The Young family are not among those listed in The Findings, but the story of how they had come to Sai Baba was not atypical. In the early '70s, Jeff had become interested in "the spiritual quest", initially through psychedelics, then through yoga and meditation. He learned of Sai Baba through a friend, and in 1974, at the age of 18, visited India for the first time.
Three weeks later Jeff had a private interview with Sai Baba. "And I remember feeling peace like I had never felt before; feeling loved like I'd never been loved before." He returned to Los Angeles, where he lived in a community with fellow Baba devotees. He met Carrie, whose childhood had been characterised by parental abuse, and her teenage years by drug abuse. She, too, became a devotee of Sai Baba. They married, moved to the Midwest and started to raise a family. Over the years, they visited Sai Baba from time to time. They founded a community, home-schooled their children according to his teachings, and strove to lead a life of purity and self-discipline.
Then, in 1995, things began to change. Their son, Sam, who was now 16, visited the ashram with a family friend and was singled out for a private interview with Sai Baba. Eighteen months later, the Youngs returned to Puttaparthi; again Sai Baba singled out Sam and called him and the family for an interview. "He made [a big fuss of] our group," said Jeff. "He materialised a ring for my son. He told everybody that Sam had been a great Shirdi Sai devotee in a previous life - he just poured it on." During the course of that visit, the Youngs were called for seven interviews, while Sam had some 20 private meetings. The family felt blissfully privileged. He materialised rings, watches, bracelets, gave them robes and the silk lungi he wore next to his skin.
The following year, the family returned to Puttaparthi three times. On each occasion they would be gifted with two or three interviews. Sam had twice as many. "We had no idea what was going on," said Jeff.
In 1995, Sam had come to his father. In a private interview, he said, Sai Baba had "materialised" some oil in his hand, unbuttoned Sam's trousers and rubbed his genitals. Jeff told his son he had had a similar experience when he first met Sai Baba at 18. "I said to Sam, what did you think about it? He said he didn't feel there was anything sexual about it; it was like Sai Baba was doing his job. And I'd kind of had that experience. A doctor gives a boy an exam. I'd taken it as some kind of healing." Thereafter, Sam said nothing about his experiences.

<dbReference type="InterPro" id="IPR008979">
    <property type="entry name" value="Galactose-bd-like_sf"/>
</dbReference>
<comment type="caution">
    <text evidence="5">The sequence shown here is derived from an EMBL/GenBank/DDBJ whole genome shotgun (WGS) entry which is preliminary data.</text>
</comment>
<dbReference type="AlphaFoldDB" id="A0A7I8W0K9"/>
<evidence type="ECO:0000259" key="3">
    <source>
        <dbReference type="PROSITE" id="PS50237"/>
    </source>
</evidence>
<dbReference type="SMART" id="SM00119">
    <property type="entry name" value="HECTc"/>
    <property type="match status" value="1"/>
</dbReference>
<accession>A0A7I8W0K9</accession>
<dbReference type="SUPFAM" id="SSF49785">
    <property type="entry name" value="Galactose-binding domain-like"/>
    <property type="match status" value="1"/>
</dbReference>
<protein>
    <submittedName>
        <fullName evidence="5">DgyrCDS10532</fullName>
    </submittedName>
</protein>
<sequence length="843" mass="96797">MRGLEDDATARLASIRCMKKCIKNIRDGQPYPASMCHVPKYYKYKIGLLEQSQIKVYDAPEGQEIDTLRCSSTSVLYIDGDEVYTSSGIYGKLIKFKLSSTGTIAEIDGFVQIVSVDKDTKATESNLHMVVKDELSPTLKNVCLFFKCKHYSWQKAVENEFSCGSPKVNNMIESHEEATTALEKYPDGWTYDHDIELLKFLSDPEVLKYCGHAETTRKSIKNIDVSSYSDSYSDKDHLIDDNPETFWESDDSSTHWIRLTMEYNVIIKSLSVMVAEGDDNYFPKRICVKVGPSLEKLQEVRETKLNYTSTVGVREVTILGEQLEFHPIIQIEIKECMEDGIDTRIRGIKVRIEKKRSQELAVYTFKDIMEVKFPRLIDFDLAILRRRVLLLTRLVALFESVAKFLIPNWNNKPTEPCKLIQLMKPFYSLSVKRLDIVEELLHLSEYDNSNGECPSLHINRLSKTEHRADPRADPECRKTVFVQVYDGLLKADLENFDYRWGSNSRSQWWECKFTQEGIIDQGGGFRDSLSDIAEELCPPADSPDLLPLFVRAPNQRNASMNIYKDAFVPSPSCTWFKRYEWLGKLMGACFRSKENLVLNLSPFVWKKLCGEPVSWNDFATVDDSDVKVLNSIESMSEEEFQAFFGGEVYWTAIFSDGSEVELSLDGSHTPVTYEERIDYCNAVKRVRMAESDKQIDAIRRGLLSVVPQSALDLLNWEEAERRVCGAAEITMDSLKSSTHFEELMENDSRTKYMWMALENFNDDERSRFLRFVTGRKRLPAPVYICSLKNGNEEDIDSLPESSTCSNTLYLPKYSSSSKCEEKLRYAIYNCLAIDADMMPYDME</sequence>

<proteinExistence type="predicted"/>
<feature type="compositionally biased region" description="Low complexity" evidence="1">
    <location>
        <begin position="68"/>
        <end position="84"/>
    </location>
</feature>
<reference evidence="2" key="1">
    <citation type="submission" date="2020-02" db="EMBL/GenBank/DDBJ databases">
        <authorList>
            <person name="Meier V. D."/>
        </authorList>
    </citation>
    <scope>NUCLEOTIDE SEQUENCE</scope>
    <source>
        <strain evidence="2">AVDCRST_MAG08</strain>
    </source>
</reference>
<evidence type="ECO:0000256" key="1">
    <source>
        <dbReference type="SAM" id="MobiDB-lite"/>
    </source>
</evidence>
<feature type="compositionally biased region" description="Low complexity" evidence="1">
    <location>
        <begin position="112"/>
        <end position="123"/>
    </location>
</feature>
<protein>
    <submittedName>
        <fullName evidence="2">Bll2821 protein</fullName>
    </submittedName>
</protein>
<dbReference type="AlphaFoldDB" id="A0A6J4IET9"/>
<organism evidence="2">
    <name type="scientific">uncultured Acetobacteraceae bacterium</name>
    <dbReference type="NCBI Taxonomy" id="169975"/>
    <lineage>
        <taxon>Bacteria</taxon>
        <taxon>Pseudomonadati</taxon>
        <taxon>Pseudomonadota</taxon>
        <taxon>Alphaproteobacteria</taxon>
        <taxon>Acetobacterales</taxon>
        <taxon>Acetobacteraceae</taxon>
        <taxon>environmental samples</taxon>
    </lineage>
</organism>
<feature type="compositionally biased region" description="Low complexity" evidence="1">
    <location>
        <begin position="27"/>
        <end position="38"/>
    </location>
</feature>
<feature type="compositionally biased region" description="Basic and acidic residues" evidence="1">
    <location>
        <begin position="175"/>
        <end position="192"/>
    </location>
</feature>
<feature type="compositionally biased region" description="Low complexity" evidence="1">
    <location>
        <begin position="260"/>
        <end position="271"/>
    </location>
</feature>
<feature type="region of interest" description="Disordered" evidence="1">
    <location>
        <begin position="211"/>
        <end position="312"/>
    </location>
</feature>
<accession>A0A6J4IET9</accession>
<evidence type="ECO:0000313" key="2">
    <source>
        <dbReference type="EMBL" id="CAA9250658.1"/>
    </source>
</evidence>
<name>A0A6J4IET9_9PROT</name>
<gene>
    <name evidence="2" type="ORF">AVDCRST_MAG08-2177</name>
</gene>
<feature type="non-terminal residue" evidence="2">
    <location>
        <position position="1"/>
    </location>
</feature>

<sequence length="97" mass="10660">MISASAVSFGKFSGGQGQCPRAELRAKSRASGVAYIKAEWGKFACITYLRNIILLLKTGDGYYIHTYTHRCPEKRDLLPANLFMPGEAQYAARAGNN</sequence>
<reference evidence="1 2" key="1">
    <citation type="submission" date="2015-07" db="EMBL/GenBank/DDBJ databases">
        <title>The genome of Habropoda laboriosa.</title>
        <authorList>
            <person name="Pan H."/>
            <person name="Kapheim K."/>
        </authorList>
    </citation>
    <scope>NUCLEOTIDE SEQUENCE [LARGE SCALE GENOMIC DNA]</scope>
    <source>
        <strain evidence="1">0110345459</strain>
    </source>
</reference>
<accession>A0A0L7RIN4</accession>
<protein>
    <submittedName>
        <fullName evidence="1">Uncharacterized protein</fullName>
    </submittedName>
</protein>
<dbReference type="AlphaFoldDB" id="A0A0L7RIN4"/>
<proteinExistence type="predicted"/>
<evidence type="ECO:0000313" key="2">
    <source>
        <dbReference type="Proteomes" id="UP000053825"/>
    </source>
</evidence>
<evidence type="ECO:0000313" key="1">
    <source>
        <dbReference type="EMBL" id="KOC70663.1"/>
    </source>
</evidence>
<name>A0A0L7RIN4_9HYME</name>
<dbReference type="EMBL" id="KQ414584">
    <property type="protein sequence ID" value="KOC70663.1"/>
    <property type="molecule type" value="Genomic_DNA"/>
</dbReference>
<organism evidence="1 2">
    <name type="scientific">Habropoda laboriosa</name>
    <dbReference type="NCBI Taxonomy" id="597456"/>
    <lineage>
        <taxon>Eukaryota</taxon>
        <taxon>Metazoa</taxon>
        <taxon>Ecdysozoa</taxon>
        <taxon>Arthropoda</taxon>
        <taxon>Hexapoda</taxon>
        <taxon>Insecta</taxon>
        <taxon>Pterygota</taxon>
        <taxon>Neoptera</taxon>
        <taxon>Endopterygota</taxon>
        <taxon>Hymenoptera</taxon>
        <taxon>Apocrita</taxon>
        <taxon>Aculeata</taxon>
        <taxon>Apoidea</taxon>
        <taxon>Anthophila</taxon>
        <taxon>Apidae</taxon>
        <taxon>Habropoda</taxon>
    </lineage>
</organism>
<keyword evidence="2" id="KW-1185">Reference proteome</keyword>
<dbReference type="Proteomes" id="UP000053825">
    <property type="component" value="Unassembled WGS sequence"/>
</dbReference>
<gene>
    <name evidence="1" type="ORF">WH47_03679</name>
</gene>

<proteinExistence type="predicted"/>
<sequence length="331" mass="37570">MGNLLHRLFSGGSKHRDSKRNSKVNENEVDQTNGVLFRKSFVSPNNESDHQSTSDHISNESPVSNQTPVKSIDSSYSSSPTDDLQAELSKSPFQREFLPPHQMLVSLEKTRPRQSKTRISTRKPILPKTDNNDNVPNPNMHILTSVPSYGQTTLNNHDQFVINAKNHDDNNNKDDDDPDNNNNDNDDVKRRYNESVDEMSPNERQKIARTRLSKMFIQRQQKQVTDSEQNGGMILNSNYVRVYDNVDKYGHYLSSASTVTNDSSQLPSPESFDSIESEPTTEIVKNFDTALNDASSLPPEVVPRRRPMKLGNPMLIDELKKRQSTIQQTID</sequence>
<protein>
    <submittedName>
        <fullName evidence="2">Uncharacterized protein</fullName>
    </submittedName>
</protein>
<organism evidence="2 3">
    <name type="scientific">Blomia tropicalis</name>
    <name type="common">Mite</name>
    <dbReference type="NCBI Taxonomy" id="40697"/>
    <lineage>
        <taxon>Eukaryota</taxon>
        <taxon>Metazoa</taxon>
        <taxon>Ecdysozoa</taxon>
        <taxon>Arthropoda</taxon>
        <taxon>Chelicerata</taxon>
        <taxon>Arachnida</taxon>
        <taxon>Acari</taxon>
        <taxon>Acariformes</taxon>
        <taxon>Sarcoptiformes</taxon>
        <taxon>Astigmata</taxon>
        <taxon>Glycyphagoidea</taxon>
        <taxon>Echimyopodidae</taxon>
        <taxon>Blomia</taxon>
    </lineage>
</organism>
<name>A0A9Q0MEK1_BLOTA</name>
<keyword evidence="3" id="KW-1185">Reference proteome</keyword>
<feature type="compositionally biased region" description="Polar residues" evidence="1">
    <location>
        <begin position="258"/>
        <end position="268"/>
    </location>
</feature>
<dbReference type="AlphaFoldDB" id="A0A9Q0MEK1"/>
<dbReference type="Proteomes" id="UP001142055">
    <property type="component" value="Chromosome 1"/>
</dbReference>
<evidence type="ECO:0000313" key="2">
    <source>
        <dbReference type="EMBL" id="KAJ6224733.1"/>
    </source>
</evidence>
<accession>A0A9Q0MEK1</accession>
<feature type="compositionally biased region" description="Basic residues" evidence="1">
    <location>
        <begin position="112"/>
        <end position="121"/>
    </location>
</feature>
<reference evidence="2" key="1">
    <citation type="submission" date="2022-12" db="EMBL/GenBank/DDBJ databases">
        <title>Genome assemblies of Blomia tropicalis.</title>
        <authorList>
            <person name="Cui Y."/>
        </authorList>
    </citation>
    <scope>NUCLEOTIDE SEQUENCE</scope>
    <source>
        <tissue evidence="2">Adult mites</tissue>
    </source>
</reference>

What had actually occurred was this: from anointing with oil, Sam told me, Sai Baba's advances had grown progressively more abusive and forceful. Sai Baba, he said, had kissed him, fondled him and attempted to force him to perform oral sex, explaining that it was for "purification". On almost every occasion Sai Baba had given him gifts of watches, rings, trinkets and cash, in total around $10,000. He had told him to say nothing to his parents. When Sam asked Baba why he was doing this, he would tell him it was because Sam was "a special devotee - that it was a great blessing". When Sam attempted to resist, he said, Baba would threaten not to call his parents for any more interviews. "I felt obligations, to my parents, our friends, all the thousands of people sitting outside who all wanted to be in the position I was in, not knowing what was really there.
"And then the big thing was the concept that he is God, from day one, so when he says, don't tell anybody ..."
In fact, Sam did tell somebody. He confided what was happening to two other American teenagers who were students at the Puttaparthi college. They had had similar experiences. "They justified it as a divine experience. But he was doing things to me that I didn't want to do, and I was just letting it happen."
In 1998, according to Sam, Sai Baba attempted to rape him. The following year, the day before the family were leaving for Puttaparthi, he told his father he did not want to see Sai Baba alone, without specifying why. Jeff sensed something was amiss. "I told him, you must always be true to your conscience. The family don't care if we never have another interview again." In Puttaparthi, Sam was again called for a private interview. When Sai Baba attempted to get him to perform oral sex, Sam walked out for the last time, although it would be some months before he summoned the nerve to tell his parents. Jeff said it took some weeks to "process" what they were hearing. "We knew that Sam was telling the truth, but I still asked myself, what could this mean?"